"Good night, my child," said his father, stooping down and kissing him; and then as he took his candle and went away from the room he said to himself, "He is a very strange boy—very strange indeed. After all, I don't think he takes it so very much to heart as Louisa imagines."

But he did not know. When Arthur heard his door shut, and when he knew that no one would come in again, the storm began, and it was a storm of passion when sorrow, and anger, and affection all raged together.

Arthur had always been a passionate child, and now the wild tempest that nobody saw showed plainly his uncontrolled feelings. "Oh, dear! oh, dear! what shall I do?" moaned the poor child to himself, tossing on his bed. "And am I making mamma ill too? But how can I help it? How can I help it? I can't help being most frightfully miserable; yes, and angry too. I am angry. Why did he come back from India to take mother away? I don't believe she wants to go. Yes, I suppose she does though. Oh, I wish, I wish he had never come back from India! Everything has gone wrong since. I don't love him one bit. I wish, oh, I wish it was as it used to be once!"

Poor Arthur, he sobbed and moaned until he was tired, and the knowledge that he was very wicked did not certainly make him happier.

He sobbed himself to sleep that night, and when the morning sunbeams stole into the room and lighted on the white curtains of his bed, he awoke with a dull, desolate feeling of a great pain in his heart.



Mrs. Vivyan's morning-room was on the pleasant sunny side of the house, and was a very favourite retreat of her little boy. Indeed there was one corner of it which he considered as especially his own. It was a little sofa near the window, rather hidden in a recess, so that any one might be lying there and not be seen. Perhaps this idea of privacy was one thing which made Arthur like it; and then it was near the window, from which he could see the garden and the birds; and he liked to watch the sun sparkling on the pond, and making diamond showers of the fountain, which sometimes he would persuade the gardener to do for him.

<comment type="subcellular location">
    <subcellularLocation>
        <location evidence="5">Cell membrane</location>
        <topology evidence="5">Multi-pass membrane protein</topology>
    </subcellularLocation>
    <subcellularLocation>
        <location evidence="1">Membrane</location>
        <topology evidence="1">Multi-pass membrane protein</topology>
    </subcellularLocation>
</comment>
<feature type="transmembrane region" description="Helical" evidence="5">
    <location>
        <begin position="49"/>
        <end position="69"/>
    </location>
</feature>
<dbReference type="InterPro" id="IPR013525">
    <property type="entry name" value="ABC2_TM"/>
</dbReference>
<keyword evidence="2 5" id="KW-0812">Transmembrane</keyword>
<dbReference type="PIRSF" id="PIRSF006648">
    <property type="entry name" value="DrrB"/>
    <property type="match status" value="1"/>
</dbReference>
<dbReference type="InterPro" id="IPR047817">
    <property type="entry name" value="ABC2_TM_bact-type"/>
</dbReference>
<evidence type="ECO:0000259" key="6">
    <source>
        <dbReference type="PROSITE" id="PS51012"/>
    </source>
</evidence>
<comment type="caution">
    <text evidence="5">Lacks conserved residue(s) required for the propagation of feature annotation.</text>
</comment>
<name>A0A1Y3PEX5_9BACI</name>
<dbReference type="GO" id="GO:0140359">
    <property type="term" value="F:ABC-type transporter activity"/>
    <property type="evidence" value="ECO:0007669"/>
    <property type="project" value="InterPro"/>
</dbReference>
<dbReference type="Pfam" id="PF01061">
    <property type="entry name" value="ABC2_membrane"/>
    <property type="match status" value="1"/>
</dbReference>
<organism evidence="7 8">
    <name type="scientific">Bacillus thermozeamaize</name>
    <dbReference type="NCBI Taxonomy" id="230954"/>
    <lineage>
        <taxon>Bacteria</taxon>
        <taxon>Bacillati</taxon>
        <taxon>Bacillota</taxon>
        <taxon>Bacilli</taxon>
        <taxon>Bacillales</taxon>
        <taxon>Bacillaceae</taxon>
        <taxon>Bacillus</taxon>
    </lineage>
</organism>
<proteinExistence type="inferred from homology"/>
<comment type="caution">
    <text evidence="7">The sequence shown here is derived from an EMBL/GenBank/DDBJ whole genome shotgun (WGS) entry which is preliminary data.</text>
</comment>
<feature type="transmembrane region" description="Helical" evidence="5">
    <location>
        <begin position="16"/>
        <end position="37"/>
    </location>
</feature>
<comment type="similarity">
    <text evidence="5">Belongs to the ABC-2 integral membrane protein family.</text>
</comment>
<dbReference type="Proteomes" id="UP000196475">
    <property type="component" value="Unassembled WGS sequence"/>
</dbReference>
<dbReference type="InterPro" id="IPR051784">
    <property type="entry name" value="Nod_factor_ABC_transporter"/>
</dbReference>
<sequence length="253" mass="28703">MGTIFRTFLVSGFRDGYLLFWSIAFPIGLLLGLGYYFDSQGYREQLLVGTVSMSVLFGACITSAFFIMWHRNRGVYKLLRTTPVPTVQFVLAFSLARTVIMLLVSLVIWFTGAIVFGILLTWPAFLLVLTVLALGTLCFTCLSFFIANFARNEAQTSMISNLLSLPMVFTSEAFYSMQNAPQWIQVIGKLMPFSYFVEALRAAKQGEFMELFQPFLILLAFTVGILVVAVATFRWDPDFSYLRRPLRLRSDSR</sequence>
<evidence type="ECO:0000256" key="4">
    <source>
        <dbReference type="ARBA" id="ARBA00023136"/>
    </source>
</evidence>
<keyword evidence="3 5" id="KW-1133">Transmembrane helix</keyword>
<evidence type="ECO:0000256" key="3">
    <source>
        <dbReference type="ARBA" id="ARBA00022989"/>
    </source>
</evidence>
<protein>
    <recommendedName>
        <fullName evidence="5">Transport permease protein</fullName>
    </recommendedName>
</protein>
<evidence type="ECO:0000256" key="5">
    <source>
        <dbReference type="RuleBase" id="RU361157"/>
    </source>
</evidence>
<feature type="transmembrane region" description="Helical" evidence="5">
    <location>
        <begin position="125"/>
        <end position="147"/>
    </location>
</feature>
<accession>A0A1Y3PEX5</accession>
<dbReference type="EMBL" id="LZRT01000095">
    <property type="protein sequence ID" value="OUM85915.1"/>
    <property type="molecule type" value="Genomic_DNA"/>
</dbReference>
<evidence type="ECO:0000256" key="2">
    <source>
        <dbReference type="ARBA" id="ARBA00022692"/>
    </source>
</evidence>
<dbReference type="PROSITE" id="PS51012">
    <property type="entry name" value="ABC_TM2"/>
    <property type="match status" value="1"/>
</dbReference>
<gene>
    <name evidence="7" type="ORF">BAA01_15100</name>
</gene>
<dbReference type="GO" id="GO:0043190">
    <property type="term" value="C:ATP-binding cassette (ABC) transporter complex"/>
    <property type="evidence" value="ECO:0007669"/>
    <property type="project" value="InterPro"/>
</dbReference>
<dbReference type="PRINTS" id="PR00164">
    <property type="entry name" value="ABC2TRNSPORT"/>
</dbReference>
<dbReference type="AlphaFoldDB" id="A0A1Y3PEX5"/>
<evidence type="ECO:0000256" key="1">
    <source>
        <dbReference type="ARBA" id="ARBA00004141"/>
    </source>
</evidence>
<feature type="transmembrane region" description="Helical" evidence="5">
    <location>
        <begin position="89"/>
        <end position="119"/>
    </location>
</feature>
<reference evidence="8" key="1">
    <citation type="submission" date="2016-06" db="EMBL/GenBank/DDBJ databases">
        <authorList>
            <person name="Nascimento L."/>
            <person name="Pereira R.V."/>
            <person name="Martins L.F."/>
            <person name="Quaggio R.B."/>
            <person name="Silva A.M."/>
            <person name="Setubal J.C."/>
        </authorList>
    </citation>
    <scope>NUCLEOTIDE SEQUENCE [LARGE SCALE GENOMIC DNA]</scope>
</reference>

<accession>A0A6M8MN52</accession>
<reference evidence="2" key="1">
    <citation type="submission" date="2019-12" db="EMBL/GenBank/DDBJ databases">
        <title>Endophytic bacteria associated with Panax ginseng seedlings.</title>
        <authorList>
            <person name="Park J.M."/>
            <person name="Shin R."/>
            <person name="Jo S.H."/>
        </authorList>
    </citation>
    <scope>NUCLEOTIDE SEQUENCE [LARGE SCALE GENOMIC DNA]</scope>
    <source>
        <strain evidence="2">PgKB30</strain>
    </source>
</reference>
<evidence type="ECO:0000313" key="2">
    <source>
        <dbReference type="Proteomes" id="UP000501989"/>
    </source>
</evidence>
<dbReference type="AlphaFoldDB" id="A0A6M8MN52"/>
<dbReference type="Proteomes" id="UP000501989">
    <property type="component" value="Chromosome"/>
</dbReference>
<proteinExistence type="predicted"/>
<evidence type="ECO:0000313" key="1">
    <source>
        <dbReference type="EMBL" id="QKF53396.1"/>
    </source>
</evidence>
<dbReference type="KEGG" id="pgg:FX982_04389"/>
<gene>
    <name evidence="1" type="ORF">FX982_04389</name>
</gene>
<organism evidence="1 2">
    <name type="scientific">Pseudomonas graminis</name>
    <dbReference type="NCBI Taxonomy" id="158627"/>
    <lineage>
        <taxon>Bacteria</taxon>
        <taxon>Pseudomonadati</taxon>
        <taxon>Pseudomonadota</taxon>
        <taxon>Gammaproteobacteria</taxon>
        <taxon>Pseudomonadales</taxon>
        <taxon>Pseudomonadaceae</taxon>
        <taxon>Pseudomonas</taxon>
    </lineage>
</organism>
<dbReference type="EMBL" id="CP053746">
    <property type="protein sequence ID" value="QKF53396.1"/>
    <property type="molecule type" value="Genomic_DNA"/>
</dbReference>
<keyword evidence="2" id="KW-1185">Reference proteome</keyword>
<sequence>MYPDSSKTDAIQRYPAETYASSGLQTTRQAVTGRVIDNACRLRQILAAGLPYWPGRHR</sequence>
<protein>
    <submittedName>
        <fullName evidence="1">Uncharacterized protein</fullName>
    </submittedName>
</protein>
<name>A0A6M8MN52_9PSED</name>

And now, with his new deep trouble weighing on his heart, he sought his usual refuge. Nobody was in the room as Arthur and his companion, Hector, came in, Arthur throwing himself wearily on the sofa, and Hector making himself comfortable on the rug.

"Oh, dear!" groaned Arthur, after a while; "I don't think mother cares very much. Come here, sir; do you care?"

Hector came, and obediently lay down near the sofa.

"Father doesn't care much, that I'm pretty sure of," continued Arthur; "but I don't mind that so much. I wonder will mother miss me in India. I wonder will you miss me, Hector, old boy. You ought, and you will too, I expect. Do you think you will, Hector? Speak to me, do!"

But Hector only gravely wagged his tail.

"Oh, dear! I wish a great deal," said Arthur.

Just then there was a rustling noise at the door, and Arthur lay very still and quiet as he saw that it was his mother who was coming in. He was hidden on his sofa, so she did not see that he was there.

Presently she took her work from the table, and sat down in a low chair by the fire; and Arthur watched her as she sat there, and gazed at her sweet, gentle face.

He could not understand all that was there; but he could see enough to make him very sorry that he had said "Mother doesn't care much."

There was such a look of patient sweetness there, and the eyes that she now and then lifted up were deep with an expression of pain, only over it all peace was shedding a softness and beauty that he could feel. He watched her for a long time in silence, until at last a look of intense pain seemed to furrow her brow, and suddenly she buried her face in her hands, and he could just hear her say, "My darling, my darling!"

Arthur started up, and as she heard the sound she looked over to where he was.

"My dear little Arthur, I did not know any one was in the room."

"Mamma, I did not mean to hide—to look—I mean, to listen. I forgot I ought to have said I was here. Mother, may I say what I was thinking before you came in?"

"Yes, darling. I always like to hear your thoughts."

"I was just thinking that you didn't seem to care so very much."

"What about?" asked his mother.

"Oh, about all those dreadful things—about dear little Mildred having died, and about my being left all by myself."

It was not just directly that Mrs. Vivyan was able to answer, and then she said: